Hake v. Bank Markazi Cases

HAKE v. BANK MARKAZI

 

Osen LLC (together with Turner & Associates, P.A.) represents more than 110 families of Americans who were victims of Iranian-supported terrorism in Iraq between 2007 and 2011. The case, captioned Hake v. Bank Markazi, was filed in federal district court in Washington, D.C. The defendants, Bank Markazi (“Central Bank of Iran” or “CBI”), Bank Melli Iran, Melli Bank PLC, and the state owned and operated National Iranian Oil Company (NIOC) are all instrumentalities of Iran.  The Hake complaint details the defendants’ alleged involvement in a conspiracy directing millions of U.S. dollars in arms, equipment and materiel to Hezbollah, the IRGC and the IRGC-QF.

 

The Complaints are brought under the Terrorism Exception of the Foreign Sovereign Immunities Act (FSIA), which is the mechanism used to sue State Sponsors of Terrorism like Iran. To be eligible to bring a lawsuit against one of these countries, a plaintiff must be claiming money damages for personal injuries or death caused by (1) an act of torture, (2) extrajudicial killing (or attempted extrajudicial killing), (3) aircraft sabotage, (4) hostage taking, or (5) the provision of material support or resources for one of those four acts. Federal judges have consistently awarded monetary damages to terror victims under the FSIA’s Terrorism Exception for deaths and injuries caused by, for example, the Libyan bombing of an airliner over Scotland, Iranian kidnappings, and Iranian material support to Palestinian terrorist groups.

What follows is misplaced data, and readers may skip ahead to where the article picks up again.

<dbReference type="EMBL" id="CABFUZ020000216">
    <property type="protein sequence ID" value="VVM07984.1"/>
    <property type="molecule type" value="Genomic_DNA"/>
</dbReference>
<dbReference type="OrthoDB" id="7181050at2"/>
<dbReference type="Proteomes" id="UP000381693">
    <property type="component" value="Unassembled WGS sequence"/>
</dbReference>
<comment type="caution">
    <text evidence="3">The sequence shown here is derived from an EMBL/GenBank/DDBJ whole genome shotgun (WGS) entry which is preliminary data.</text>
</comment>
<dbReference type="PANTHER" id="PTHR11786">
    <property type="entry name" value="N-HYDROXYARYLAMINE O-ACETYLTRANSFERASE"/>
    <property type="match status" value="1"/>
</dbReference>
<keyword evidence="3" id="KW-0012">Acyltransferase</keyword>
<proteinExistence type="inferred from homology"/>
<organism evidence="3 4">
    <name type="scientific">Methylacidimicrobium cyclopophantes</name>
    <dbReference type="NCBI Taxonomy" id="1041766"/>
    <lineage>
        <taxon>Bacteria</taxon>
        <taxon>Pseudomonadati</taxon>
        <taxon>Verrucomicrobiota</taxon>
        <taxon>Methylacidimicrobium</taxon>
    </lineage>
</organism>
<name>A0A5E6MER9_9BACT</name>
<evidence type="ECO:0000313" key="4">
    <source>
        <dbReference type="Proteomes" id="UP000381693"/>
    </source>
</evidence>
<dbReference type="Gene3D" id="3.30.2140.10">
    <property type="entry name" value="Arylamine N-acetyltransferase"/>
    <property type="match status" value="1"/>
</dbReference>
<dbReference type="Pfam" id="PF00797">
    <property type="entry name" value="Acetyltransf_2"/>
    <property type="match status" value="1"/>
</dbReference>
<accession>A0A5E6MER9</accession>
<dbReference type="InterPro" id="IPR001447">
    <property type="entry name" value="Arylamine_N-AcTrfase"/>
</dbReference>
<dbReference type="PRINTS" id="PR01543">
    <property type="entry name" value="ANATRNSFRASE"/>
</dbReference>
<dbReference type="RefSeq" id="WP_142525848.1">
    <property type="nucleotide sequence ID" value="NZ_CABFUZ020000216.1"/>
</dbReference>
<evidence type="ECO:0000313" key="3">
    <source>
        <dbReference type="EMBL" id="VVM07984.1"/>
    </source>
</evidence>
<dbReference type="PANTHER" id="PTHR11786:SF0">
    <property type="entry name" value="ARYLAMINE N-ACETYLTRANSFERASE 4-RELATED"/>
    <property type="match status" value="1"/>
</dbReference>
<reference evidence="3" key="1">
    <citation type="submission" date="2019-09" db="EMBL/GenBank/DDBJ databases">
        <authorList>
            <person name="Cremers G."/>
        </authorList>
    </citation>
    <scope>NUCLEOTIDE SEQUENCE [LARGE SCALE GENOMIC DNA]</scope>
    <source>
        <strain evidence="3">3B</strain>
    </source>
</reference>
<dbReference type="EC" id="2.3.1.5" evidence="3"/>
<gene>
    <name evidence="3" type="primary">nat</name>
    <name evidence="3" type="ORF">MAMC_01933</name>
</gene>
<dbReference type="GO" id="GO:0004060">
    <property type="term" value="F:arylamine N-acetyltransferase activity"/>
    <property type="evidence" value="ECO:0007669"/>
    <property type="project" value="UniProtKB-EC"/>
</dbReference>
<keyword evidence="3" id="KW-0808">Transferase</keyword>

Justice for United States Victims of State Sponsored Terrorism

(42 U.S.C. §10609)

 

The United States Victims of State Sponsored Terrorism Fund (Fund) was created by legislation Congress passed in 2015 to provide compensation to a specific group of international terrorism victims harmed by state sponsored terrorism. The Fund is designed to compensate victims of international state sponsored terrorism who have secured final judgments in a United States district court against a state sponsor of terrorism. Once a claimant obtains a final judgment, they must file a claim within 90 days of obtaining that final judgment.

 

Because the Fund has limited resources and there are many terrorism victims harmed by state sponsored terrorism who have (or will obtain) final judgments against them, it is unlikely that any claimant will receive the full amount of their judgments, but the Fund offers the possibility of some compensation and is often worth pursuing.